Objective: As a key interface between patients and the health-care community, pharmacists are uniquely positioned to promote tobacco cessation. The objectives of this study were to: (a) characterize pharmacists' past training and current activities in provision of tobacco interventions, attitudes toward assisting patients with quitting, and interest in receiving specialized training for tobacco cessation counseling; and (b) identify predictors of pharmacists' counseling for tobacco cessation.
Methods: A 10-page survey was mailed to all licensed pharmacists in four California counties.
Results: Returned surveys (n = 1,168; 54.2% response) indicated that fewer than 8% of pharmacists have received formal training for tobacco cessation counseling, and current levels of counseling are low. Key predictors of cessation counseling include practice setting, pharmacists' race/ethnicity, perceived pros of counseling, and self-efficacy for counseling. Of 715 pharmacists who have direct patient contact, 93% indicated that receiving specialized tobacco cessation counseling training would increase their counseling quality, and 70% indicated that it would increase the number of patients counselled. Eighty-eight percent reported interest in receiving specialized training to obtain these skills.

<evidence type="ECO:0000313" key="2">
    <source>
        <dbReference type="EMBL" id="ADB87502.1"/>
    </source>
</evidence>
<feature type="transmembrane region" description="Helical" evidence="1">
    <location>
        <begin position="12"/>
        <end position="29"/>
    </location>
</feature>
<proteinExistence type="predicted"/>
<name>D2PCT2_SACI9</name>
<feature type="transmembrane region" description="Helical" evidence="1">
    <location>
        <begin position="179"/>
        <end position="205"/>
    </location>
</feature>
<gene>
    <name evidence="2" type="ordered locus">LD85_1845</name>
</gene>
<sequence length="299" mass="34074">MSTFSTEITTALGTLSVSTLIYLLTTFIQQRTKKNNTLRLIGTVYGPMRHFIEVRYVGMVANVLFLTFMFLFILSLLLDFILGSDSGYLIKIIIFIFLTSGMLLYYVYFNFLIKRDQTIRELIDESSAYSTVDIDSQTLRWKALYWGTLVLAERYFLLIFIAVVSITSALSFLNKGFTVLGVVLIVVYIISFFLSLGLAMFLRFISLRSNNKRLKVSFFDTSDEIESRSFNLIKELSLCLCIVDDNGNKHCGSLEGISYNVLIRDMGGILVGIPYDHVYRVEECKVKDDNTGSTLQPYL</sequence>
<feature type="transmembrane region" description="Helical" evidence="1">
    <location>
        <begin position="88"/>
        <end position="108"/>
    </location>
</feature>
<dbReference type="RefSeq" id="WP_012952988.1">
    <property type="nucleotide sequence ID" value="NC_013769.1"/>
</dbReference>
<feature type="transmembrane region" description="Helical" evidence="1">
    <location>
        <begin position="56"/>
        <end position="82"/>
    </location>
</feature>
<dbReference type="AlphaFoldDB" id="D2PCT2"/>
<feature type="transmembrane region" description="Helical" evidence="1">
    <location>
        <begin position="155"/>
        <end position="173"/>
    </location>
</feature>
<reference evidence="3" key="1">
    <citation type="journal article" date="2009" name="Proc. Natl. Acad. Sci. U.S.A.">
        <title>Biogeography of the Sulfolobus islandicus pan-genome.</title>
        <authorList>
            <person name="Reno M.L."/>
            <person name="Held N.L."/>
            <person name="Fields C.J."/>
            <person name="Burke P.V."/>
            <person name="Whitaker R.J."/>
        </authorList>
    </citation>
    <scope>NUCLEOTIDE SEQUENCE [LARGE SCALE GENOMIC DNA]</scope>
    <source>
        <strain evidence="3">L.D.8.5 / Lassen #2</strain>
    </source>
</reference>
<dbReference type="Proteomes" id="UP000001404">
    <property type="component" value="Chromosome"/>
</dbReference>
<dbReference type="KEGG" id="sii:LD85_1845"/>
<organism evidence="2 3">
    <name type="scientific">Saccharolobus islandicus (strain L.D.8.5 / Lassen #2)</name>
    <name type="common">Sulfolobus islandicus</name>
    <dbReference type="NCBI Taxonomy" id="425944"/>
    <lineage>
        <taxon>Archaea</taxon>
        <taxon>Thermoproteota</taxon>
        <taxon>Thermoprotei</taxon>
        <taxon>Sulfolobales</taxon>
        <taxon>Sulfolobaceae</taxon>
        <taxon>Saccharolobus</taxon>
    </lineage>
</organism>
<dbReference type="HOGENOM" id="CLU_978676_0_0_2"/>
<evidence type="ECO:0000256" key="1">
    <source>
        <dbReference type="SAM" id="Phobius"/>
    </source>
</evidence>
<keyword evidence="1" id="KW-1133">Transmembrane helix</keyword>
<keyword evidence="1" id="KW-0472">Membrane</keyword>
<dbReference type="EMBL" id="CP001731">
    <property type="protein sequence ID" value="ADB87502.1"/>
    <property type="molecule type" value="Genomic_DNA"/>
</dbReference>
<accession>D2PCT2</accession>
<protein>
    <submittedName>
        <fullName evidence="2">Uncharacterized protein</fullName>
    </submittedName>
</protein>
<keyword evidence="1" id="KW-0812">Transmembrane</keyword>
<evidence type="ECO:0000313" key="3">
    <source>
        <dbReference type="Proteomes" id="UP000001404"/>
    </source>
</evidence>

Conclusion: Although few pharmacists have received formal training in tobacco cessation and counseling activities currently are low, there is substantial professional interest in further developing this role.
Practice implications: Provision of comprehensive training that focuses on promoting self-efficacy for counseling likely will increase pharmacists' tobacco cessation counseling activities.